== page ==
ENGINE SWAP GUIDE - Part 1 of 3                                HT4100 to OLDS

With a few exceptions, most 1982-'85 Eldorado (and Seville) models running around are equipped with HT4100 engines. Even with the many small changes and improvements made each year to correct the myriad material and design weaknesses (the '83-'85 TSB book is entertaining reading on this), there are plenty of reasons you might want to swap in something a little more reliable or more powerful.

The cars that have survived tend to either have been well-maintained, or had corrective repairs/replacements performed years ago, so with a little TLC, they should continue to perform better than their reputation. I'll give them this, they're the smoothest V8 going. That said, even on the best day, the 135HP (83-85), 12.6 sec 0-60, is barely adequate motivation in one of these cars. Unlike their RWD counterparts, you can't just drop in a big block and THM400. But a satisfactory swap is still within reach if you're determined....  There's a lot to take in, SO THE SWAP GUIDE IS DIVIDED INTO 3 PARTS.

Part 1:

1. Start Here

2. Parts

3. Donor Cars

4. A Few Pointers

Part 2: Engine Removal & Installation (and Olds rebuilding tips)

Part 3: Electrical Swap Section (warning lights, dash wiring mods, CC)

1. Start Here:

The biggest drawback to engine swapping a 4100 car is how to handle the integrated electronics. You'll lose Fuel Data either way, but you can still make Climate Control work, and there are workarounds for cruise control and torque converter lockup. You will find detailed info in the Electrical Swap Section. Also, See Here for a custom Fuel Data solution for '82-85 Eldos and Sevilles that gives you digital gauges as well as operates your torque converter and Coolant Temp light.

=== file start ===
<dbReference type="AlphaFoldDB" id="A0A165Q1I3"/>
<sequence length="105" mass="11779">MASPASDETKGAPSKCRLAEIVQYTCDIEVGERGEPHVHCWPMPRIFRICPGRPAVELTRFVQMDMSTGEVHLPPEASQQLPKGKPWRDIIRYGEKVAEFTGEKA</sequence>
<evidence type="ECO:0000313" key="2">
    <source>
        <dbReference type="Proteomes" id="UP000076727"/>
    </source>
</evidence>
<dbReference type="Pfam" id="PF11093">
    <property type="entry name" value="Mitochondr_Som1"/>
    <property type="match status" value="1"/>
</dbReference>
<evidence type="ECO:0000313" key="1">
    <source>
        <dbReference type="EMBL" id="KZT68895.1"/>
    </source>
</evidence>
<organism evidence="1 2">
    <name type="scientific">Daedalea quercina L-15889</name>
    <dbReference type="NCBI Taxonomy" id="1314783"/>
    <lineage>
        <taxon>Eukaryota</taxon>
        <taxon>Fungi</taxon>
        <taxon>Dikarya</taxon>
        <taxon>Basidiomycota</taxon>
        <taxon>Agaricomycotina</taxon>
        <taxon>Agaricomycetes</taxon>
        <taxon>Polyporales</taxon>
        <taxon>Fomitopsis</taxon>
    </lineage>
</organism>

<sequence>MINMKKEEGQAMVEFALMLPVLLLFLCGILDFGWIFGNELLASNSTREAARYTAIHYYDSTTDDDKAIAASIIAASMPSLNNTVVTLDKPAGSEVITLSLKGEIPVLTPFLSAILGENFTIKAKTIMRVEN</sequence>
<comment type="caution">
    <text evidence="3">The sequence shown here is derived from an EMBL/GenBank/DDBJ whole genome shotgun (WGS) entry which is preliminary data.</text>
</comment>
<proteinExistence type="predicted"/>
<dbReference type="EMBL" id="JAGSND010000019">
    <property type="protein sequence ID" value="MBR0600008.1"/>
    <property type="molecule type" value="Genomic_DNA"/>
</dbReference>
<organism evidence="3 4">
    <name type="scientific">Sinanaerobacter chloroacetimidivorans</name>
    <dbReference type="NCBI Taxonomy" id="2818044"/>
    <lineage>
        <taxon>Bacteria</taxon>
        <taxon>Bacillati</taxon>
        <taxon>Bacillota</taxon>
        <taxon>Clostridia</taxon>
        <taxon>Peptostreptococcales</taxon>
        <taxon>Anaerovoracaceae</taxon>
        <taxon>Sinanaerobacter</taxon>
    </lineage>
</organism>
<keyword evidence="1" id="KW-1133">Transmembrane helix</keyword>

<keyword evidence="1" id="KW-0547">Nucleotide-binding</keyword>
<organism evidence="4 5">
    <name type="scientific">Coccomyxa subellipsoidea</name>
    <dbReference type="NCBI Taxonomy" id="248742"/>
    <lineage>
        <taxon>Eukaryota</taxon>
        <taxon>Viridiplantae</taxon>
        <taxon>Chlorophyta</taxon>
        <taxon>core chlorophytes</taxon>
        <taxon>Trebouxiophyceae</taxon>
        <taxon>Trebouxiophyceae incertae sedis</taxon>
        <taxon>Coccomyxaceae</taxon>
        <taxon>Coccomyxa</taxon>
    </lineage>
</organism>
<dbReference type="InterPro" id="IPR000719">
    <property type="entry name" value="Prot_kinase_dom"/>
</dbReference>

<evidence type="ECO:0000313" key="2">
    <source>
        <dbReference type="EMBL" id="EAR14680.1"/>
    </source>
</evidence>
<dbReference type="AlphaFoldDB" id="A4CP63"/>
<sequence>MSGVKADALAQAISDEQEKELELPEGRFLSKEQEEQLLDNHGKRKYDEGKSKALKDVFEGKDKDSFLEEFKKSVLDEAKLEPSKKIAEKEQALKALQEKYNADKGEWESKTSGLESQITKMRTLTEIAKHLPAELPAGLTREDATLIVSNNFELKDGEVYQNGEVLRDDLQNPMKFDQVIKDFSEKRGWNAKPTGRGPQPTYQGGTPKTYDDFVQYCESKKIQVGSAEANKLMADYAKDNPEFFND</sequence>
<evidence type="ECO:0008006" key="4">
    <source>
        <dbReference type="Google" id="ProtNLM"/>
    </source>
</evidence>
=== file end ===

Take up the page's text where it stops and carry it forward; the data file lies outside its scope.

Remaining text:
Make your old Fuel Data Panel Useful Again!

There are several good engine options when doing a swap, with the Olds 307/350 being the most popular due to cost and availability. Most everything you need has already been made by the General in one form or another and is available if you look hard enough (more on that below).

If you're power-hungry, the stock trans will handle a 403 (w/shift kit), but anything larger is asking for trouble. Fuel Injection can be added, either with something aftermarket, or a DIY approach using a first-gen Seville intake and your electronics of choice, but for many a carb is just fine. If you really want to run a big block Olds or Cad, a trans upgrade to a THM-425 is required, and with that, custom mounting, firewall modification, custom half-shafts, cooling upgrades, and deep pockets. It can be done, but it's overkill. A 403 already has more power than can be reliably put to the ground.

2. Parts.....What Fits?